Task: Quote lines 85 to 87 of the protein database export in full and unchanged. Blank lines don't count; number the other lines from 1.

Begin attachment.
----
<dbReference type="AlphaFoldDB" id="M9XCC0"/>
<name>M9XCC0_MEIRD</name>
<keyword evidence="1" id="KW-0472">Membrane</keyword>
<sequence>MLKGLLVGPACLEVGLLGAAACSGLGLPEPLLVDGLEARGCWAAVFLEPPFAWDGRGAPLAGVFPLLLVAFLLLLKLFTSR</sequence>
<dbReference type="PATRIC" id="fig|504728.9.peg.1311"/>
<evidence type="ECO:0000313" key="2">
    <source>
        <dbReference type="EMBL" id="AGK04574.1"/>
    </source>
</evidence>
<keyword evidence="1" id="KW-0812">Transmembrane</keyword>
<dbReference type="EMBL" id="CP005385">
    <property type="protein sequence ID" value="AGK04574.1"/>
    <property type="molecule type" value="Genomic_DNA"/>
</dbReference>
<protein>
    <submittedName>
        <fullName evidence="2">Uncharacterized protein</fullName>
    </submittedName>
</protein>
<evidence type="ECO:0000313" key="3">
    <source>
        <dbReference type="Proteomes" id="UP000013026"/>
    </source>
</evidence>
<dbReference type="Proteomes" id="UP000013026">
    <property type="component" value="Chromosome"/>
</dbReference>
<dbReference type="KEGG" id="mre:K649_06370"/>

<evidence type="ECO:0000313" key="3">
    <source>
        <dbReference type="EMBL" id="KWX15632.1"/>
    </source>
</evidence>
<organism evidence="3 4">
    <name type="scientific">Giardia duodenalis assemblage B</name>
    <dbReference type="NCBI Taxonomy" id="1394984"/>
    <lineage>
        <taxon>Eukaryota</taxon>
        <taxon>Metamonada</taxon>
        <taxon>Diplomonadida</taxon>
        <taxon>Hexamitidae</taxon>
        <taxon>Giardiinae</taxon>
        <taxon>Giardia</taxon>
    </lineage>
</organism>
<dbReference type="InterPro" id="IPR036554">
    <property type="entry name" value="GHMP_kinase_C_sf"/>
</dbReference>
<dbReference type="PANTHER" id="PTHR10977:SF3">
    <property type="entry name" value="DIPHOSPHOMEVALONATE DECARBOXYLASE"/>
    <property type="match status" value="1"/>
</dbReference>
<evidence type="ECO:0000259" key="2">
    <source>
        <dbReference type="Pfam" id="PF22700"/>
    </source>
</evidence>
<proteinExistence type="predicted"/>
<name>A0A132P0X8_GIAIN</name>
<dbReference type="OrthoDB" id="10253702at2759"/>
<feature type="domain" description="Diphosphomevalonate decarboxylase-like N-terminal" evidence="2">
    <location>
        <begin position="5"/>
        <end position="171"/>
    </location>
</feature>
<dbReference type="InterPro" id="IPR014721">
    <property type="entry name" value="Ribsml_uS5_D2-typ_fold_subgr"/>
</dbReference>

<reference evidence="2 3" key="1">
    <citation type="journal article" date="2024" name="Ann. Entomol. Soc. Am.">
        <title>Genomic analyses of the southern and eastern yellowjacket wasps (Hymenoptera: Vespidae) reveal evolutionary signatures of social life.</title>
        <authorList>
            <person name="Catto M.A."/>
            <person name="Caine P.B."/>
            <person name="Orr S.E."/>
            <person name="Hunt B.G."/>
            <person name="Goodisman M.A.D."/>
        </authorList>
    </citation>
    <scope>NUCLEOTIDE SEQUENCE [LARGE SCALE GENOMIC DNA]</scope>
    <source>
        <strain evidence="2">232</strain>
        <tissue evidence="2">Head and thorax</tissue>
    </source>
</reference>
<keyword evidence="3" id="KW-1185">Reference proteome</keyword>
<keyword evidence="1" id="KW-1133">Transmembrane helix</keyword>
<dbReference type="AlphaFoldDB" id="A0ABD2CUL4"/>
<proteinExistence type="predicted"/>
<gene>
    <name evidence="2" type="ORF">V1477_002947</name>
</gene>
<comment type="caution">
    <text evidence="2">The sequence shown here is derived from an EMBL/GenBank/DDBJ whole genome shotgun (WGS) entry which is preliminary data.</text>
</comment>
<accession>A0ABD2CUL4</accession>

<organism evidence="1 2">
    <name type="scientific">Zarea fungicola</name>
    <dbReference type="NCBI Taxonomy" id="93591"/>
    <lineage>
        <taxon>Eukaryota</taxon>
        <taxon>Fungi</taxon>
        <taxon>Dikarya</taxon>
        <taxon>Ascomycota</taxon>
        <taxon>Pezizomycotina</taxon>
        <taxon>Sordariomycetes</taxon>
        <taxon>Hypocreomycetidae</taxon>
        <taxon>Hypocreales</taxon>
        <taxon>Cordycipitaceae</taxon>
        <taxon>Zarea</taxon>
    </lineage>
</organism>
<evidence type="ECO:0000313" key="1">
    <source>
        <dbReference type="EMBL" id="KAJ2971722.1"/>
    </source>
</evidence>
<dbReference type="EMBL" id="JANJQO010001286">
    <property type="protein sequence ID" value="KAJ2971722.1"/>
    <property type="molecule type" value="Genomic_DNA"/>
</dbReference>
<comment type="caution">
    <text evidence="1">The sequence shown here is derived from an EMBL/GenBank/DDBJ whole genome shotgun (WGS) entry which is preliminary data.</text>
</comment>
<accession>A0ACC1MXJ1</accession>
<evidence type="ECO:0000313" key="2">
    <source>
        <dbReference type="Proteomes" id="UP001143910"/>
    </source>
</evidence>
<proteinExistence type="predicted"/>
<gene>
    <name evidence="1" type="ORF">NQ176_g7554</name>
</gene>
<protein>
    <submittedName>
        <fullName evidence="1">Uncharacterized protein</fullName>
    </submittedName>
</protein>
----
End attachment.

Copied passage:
        <tissue evidence="2">Head and thorax</tissue>
    </source>
</reference>